"Mad Men" just landed another big account with the Academy of Television Arts and Sciences: A third best-drama Emmy.
Perhaps the only show that TV critics were universally upset over missing on Sunday night made a bigger splash on NBC than it did on AMC — but that's what DVRs are for, right?
On the comedy side, "Modern Family" beat out Fox juggernaut "Glee" and a host of veteran shows — including reigning champ "30 Rock" — to win in its freshman year. The ABC single-camera comedy also took supporting actor and writing hardware.
Though "Mad Men" took the night's big drama prize, it failed to score any acting trophies. Instead, Bryan Cranston, who shocked everyone two years ago in winning the best drama award for "Breaking Bad," also three-peated.
Energized by the win but still exuding the casual cool that belies his meth-making character, Cranston thanked his family — "I love you more than baseball," he said — before nodding to the entities that made a show like "Breaking Bad" possible:
"The two bravest companies that I've ever worked for, AMC and Sony TV," Cranston said.
(See also: Primetime Emmy Winners 2010: Complete List)
In the early goings, the 62nd annual Emmy Awards were shaping up to be all about "Glee" and "Modern Family." Four of the first five trophies went to stars of the Fox hit and the ABC freshman comedy: Jane Lynch (supporting comedy actress, "Glee"), Ryan Murphy (director "Glee"), Eric Stonestreet (supporting actor, "Modern Family"), and Steve Levitan (writing, "Modern Family").
But best comedy actor and actress went to Jim Parsons ("Big Bang Theory") and Falco ("Nurse Jackie") — the latter a particular shocker, given Falco's Emmy-entrenched competition, and that the Showtime show is barely a comedy.
"Oh, this is just the most ridiculous thing to happen in the entire history of this whole, lovely awards show," said Falco said as she accepted the award. "I'm not funny!"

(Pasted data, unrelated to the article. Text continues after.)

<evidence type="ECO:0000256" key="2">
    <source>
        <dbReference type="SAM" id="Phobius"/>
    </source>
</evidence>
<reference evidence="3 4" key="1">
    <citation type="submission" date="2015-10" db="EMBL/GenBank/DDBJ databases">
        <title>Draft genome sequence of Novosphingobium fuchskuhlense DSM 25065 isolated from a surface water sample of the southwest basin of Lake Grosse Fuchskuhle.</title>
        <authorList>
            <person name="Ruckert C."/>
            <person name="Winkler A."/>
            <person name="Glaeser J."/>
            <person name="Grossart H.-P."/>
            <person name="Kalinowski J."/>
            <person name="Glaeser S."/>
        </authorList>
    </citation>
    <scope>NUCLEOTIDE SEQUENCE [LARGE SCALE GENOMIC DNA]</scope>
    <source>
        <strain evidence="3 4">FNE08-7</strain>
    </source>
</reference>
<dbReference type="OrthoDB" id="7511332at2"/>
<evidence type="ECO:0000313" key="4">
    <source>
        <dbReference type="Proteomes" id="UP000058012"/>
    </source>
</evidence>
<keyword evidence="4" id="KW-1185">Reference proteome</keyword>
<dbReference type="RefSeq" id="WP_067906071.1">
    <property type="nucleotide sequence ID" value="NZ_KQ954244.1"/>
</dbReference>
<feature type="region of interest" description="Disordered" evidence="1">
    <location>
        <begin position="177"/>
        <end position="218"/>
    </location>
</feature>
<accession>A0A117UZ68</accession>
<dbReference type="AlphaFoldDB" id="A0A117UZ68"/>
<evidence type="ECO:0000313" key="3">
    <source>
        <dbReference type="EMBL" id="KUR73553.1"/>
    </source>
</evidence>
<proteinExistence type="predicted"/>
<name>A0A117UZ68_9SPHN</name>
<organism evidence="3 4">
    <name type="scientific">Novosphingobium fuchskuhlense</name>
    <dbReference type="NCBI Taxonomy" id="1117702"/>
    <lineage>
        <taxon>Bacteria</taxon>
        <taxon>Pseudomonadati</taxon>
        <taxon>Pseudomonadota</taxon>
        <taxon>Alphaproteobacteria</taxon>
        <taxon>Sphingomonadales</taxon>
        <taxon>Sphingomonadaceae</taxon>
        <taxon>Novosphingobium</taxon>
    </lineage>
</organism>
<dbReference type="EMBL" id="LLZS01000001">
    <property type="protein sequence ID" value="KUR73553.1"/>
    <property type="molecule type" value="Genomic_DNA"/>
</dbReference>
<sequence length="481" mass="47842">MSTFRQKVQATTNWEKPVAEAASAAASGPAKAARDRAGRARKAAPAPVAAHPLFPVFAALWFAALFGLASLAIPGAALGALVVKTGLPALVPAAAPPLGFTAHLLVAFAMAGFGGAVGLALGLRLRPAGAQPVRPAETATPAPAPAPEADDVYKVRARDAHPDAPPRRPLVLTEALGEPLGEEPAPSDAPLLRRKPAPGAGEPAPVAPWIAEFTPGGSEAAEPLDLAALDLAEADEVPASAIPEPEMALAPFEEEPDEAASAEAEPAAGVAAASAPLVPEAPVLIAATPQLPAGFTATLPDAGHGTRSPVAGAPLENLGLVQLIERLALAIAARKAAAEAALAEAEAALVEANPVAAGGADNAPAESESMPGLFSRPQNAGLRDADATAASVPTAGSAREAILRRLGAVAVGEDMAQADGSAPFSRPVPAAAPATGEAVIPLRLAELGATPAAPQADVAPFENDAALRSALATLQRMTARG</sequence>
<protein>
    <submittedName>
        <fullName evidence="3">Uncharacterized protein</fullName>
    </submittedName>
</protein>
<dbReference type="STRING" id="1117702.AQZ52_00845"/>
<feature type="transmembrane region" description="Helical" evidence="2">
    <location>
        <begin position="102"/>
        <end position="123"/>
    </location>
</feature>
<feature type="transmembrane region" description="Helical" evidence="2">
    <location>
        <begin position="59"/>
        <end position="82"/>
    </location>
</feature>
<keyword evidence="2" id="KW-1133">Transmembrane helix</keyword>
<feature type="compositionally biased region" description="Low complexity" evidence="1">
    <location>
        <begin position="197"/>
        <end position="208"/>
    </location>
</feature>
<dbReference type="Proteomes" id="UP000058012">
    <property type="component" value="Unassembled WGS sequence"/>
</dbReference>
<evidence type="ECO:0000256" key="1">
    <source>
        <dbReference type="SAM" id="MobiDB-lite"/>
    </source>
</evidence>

On the drama side, things seemed to be breaking about as expected: Aaron Paul won a supporting trophy for "Breaking Bad," while Matthew Weiner and Erin Levy won a writing award for their "Mad Men" episode "Shut the Door. Have a Seat."
But once again, a surprise threw off the Emmys compass: Archie Punjabi took the statuette for her supporting role in the CBS drama "The Good Wife" over a formidable group of nominees, including Elizabeth Moss and the red-hot-at-the-moment Christina Hendricks, both from best-drama favorite "Mad Men."
Stonestreet won the first Emmy of the night for his turn as gay dad Cameron Tucker on "Modern Family" — also a bit of a surprise, given that the little-known actor was going up against Neil Patrick Harris, Chris Colford, John Cryer and two of his own castmates on the freshman ABC comedy.
"All I wanted to be was a clown in a circus when I was growing up," Stonestreet said, breaking up as he declared that he would give the trophy to his parents.
Immediately after Stonestreet's win, "Modern Family" writer Levitan picked up the second trophy of the night for writer for a comedy series — and then it was back to "Glee." Ryan Murphy, who also created the show, won for best director of a comedy, and seemed to take it in stride.
"I'm so shocked," Murhphy said, hardly looking shocked — and not that he ever looks anything other than slightly irritated. "'Glee' is about arts education, so I'd like to thank all of my teachers, who taught me to sing and finger-paint," Murphy deadpanned.
Even the show's cold-open was "Glee" themed. Jimmy Fallon came out doing what he — and "Glee" — does best: taking a well-loved song by a well-loved artist and having a whole lot of fun with it. Doing his best Bruce Springsteen, Fallon sang "Born to Run" with the cast of "Glee" — they auto-tuned it and harmonized in such a way that it sounded fresh off the Fox show — and was joined by Jon Hamm, Tina Fey, Betty White and several other nominees.
The biggest potential bombshell of the night failed to go off when "The Daily Show With Jon Stewart" took the prize for best variety show, an eighth straight win. That's because Conan O'Brien's truncated run at "The Tonight Show" was nominated in the category, meaning the TNT-bound late-night host could have accepted an Emmy for his former show on the network that showed him the door.
Instead, Stewart's topical Comedy Central show emerged as the only eight-year streak still going after "The Amazing Race," which also came into Sunday with seven straight wins, lost the reality competition category to "Top Chef."
HBO was getting shut out until the long-form awards came along. The cable network went eight-for-eight in the movie or miniseries categories.